This is their featured Free Book of the Month for January.

The book explores the career of the late Immanuel Velikovsky, a controversial Russian scholar who drew upon world mythological writings to argue in favour a shared history of ancient astronomical catastrophes and found brief popularity for his views among the general public during the mid-20th century, even as they were being debated and debunked by scientists, drawing upon previously unpublished material from Velikovsky’s personal archives to give a behind-the-scenes look at the man and also exploring the histories and effects of other pseudoscientific fringe beliefs along the way.

Offered worldwide through January (usually also available until early morning on Feb 1st), available directly from the university’s website.

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Free for a limited time through January directly @ the university’s special promo page (ADE-DRM ePub available worldwide in return for newsletter signup with your valid email address), and you can also read more about the book on its regular catalogue page.

Description
Properly analyzed, the collective mythological and religious writings of humanity reveal that around 1500 BC, a comet swept perilously close to Earth, triggering widespread natural disasters and threatening the destruction of all life before settling into solar orbit as Venus, our nearest planetary neighbor.

Sound implausible? Well, from 1950 until the late 1970s, a huge number of people begged to differ, as they devoured Immanuel Velikovsky’s major best-seller, Worlds in Collision, insisting that perhaps this polymathic thinker held the key to a new science and a new history. Scientists, on the other hand, assaulted Velikovsky’s book, his followers, and his press mercilessly from the get-go. In The Pseudoscience Wars, Michael D. Gordin resurrects the largely forgotten figure of Velikovsky and uses his strange career and surprisingly influential writings to explore the changing definitions of the line that separates legitimate scientific inquiry from what is deemed bunk, and to show how vital this question remains to us today. Drawing on a wealth of previously unpublished material from Velikovsky’s personal archives, Gordin presents a behind-the-scenes history of the writer’s career, from his initial burst of success through his growing influence on the counterculture, heated public battles with such luminaries as Carl Sagan, and eventual eclipse. Along the way, he offers fascinating glimpses into the histories and effects of other fringe doctrines, including creationism, Lysenkoism, parapsychology, and more—all of which have surprising connections to Velikovsky’s theories.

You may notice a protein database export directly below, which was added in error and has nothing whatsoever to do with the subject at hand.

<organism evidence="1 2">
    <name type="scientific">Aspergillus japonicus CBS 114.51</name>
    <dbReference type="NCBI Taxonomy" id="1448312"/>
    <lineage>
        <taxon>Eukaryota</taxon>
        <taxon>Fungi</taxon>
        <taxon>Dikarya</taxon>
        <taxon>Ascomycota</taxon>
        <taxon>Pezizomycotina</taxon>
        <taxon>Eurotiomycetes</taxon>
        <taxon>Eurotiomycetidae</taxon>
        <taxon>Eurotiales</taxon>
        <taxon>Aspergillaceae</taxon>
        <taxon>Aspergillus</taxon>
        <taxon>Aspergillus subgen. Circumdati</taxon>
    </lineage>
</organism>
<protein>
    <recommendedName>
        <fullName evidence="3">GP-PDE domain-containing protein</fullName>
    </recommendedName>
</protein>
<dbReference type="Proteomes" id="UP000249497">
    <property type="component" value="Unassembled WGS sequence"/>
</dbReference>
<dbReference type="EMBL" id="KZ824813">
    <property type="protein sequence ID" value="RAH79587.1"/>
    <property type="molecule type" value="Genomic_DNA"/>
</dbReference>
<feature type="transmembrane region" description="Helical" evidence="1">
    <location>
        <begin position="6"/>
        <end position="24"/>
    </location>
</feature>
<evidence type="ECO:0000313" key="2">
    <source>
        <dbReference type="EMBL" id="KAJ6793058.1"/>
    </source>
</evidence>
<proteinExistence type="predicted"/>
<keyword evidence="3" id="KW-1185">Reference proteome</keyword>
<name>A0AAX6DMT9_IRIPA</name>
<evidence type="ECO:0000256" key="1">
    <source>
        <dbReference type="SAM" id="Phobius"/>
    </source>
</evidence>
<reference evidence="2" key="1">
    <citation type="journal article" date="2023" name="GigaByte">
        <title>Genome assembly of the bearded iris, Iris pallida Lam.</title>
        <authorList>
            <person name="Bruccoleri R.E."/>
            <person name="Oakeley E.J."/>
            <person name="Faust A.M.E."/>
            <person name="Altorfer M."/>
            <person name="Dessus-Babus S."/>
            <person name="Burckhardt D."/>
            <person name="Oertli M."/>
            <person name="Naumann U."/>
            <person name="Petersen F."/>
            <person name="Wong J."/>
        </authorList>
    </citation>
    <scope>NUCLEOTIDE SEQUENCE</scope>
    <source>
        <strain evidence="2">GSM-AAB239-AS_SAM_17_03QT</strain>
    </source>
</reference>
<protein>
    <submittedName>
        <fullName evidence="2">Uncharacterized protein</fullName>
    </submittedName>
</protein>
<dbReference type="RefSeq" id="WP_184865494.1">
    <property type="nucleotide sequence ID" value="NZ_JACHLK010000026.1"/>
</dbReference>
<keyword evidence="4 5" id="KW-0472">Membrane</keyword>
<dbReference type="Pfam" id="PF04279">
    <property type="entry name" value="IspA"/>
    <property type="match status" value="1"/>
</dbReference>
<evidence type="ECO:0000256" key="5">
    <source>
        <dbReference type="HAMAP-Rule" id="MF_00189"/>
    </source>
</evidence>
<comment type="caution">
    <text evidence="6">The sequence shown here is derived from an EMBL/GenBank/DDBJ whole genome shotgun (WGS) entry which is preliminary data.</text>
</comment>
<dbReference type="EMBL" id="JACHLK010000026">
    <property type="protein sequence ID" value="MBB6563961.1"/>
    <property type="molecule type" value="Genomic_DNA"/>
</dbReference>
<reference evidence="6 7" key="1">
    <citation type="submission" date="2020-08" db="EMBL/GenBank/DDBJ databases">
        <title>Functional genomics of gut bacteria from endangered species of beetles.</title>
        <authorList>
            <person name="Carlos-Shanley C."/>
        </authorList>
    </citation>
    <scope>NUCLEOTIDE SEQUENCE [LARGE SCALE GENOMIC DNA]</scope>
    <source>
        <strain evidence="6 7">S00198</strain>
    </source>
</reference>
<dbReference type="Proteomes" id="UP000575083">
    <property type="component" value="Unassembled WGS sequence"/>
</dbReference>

Science today is hardly universally secure, and scientists seem themselves beset by critics, denialists, and those they label “pseudoscientists”—as seen all too clearly in battles over evolution and climate change. The Pseudoscience Wars simultaneously reveals the surprising Cold War roots of our contemporary dilemma and points readers to a different approach to drawing the line between knowledge and nonsense.

[Free eBook] One Hour in Paris: A True Story of Rape and Recovery by Karyn L. Freedman [Award-Winning Philosophical Memoir]

One Hour in Paris: A True Story of Rape and Recovery by Canadian author Karyn L. Freedman, an associate professor of philosophy at the University of Guelph, is an exploratory trauma recovery and treatment memoir, free for a limited time courtesy of the University of Chicago Press.

This is their featured Free Book of the Month for November and was a recipient of the 2015 British Columbia National Award for Canadian Non-Fiction, shortlisted for the 2015 Alberta Book of the Year, and was also featured in the Globe and Mail‘s Top 100 Books of 2014 as well as the CBC Reads 2017 Longlist.

The memoir is a globe-trotting philosophical meditation about the immediate and long-term effects of the author’s own experience with the trauma and recovery from being raped in 1990 and her travels in search of justice and treatment over the decades since then, as well as the broader effects of sexual violence and gender inequality in society throughout history, drawing upon insights from recent neuroscientific and psychological research to examine how recovery becomes possible for survivors.

Offered worldwide through November, available directly from the university’s website.

Continue reading “[Free eBook] One Hour in Paris: A True Story of Rape and Recovery by Karyn L. Freedman [Award-Winning Philosophical Memoir]”

[Free eBook] Edible Memory: The Lure of Heirloom Tomatoes and Other Forgotten Food by Jennifer A. Jordan [Botanical & Agricultural Sociocultural History]

Edible Memory: The Lure of Heirloom Tomatoes and Other Forgotten Food by Jennifer A. Jordan, a professor of sociology at the University of Wisconsin, is a botanical and agricultural-focused social history, free for a limited time courtesy of the University of Chicago Press.

This is their featured Free Book of the Month for October.

The book is an accessibly-written combined social, scientific, and food industry history which spotlights selected fruits and vegetables both common and uncommon, as they go from global luxuries to local staples or vice versa over the centuries—gaining or losing popularity with changing tastes, becoming hybridized for convenient selling qualities for the mass market or preserved in “heirloom” forms for upscale consumption and otherwise evolving in physical form and cultural meaning—interwoven with the author’s observations of the associations the foods evoke in people from the hobby gardeners and professional farmers who grow them, to the end consumer who eats them, to the national identities they may be tied to (as in the case of the US and apple pie).